INDIVIDUAL PLAYING SKILLS – SHOOTING
Shooting has its methodical regularities, difficulties and learning how to shoot really well is not easy.
Besides forehand and backhand shots there are also sweeper shots and slap shots. First shooting style we practice is the forehand sweeper shot, because it is very similar to the forehand pass, only the dynamics of movement and the start/end trajectory are different. A player stands in the basic position sideways towards the direction of the shot, the blade is covering the ball behind the body. The trajectory of the stick isn’t completely straight (like during a pass), it is curved and the player hides the ball behind his/her body (when practicing the straight trajectory is not a big concern and could help players to more easily execute the move). The player is looking at the target and shifts the balance (weight) the same way as when passing, differences are in the speed of the execution and the angle of opening the blade in the moment of releasing the ball (in case we are not trying to shoot low).
Shooting requires some strength and very dynamic movement. An important factor is bending the stick against the floor. The ball is dragged by the blade on the floor and at the end of the move it is virtually catapulted using the energy released by quick straightening of the stick. This is the reason why the sticks are flexible and players choose the flex of the stick according to their strength. Shooting without bending the stick is not real shooting (at least it is not as powerful as could be). The same effect is used for a short wrist shot. The duration of the blade contact with the floor is shorter and the body balance transfer is smaller. The wrist shot is very quick, can be surprising for goalkeepers and hard to read. Executing a wrist shot in motion demands precise coordination skill (synchronizing movement of both legs and arms). It is necessary to keep moving, look at the goal cage, aim for free space and shoot the ball without stopping (after the shot the motion should continue towards the goal for a possible rebounce).
A slap shot is usually more powerful than a wrist shot, but it has higher demands on technique and is less accurate. It is often used for shooting straight from the pass. The execution is different. The ball isn’t being dragged, but hit. The hit should be carried out in a ideal posture approximately on the level of the front leg and usually with the middle part of the blade. In contrast to the wrist shot, where the most important thing is the fine work with the wrist, for the slap shot the hands (especially the lower one) hold the stick firmly. When shooting slap shot more time is needed, and due to the back swing the opponent expects the shot. The back swing is executed in the air up to the waist, the arms are holding the stick strongly, but not crampy. Slap shots are very powerful (more strength is put to the shot and bigger bend of the stick is taking place because the blade hits the floor before it hits the ball). More accurate, but less powerful is doing the back swing closer to the floor. It is important to watch the correct technique, accuracy is sometimes more important than the power. It is also important to watch the back swing and possible dangerous after swing following the release of the slap shot. Primarily we teach players sweeper shots.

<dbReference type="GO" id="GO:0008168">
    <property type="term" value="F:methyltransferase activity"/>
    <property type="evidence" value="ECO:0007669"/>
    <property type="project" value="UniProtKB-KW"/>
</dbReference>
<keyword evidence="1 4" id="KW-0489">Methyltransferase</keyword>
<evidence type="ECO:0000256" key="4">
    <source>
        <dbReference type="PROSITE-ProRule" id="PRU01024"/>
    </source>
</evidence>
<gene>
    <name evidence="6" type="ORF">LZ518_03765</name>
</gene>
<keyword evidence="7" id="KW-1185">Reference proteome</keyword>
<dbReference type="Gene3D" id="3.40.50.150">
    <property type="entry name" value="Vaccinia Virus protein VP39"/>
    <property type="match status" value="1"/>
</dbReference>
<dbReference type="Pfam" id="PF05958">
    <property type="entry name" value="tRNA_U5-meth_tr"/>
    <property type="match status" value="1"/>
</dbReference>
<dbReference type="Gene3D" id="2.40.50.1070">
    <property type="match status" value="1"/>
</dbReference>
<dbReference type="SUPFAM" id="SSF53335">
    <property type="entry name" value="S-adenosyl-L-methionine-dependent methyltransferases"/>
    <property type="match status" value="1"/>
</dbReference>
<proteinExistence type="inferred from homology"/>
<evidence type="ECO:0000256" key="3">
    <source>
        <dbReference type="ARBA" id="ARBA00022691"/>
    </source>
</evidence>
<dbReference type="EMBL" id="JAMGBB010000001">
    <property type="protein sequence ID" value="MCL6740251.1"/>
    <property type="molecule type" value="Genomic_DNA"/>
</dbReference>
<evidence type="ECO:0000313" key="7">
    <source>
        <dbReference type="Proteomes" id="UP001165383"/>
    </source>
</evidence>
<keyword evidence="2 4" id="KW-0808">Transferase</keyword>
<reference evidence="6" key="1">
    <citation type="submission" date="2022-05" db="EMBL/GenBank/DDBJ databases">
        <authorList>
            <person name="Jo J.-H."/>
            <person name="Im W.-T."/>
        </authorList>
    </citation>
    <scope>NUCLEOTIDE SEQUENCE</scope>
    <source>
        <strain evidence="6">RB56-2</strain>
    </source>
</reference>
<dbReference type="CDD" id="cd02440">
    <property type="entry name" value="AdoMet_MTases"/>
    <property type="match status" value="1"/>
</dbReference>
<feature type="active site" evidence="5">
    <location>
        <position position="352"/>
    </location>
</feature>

Backhand shots aren’t used so often as forehand shots, but they are usually surprising and effective on short distance. There are also drag and hit executions. Backhand sweeper shots are used only on very short distances, because they are very weak. Backhand shots using hits (knocker, crasher) are more powerful, but at the same time very inaccurate.
The most difficult shooting style is when a player hits the ball straight from the pass in the air. Can be forehand or backhand, but never higher than the knees (respecting the game rules).
To improve the success rate of shooting a player can screen the goalkeeper in the goal crease, making the clear view of the goalie more difficult. In some situations he can also try to tip in the ball and change its direction. For a goalkeeper it is extremly difficult to react to this deflected shots. The second thing is hitting the rebounces. If the ball bounces from the goalkeeper, the player should be prepared to hit the ball.
The last offensive game activity not mentioned until now is the face off. There are two basic strategies. Win the face off behind to the backs or a less common way, to win it forward. The success of winning the face off depends on the player good reaction time, position of the blade and the grip of the stick.
Image and video: Salming Academy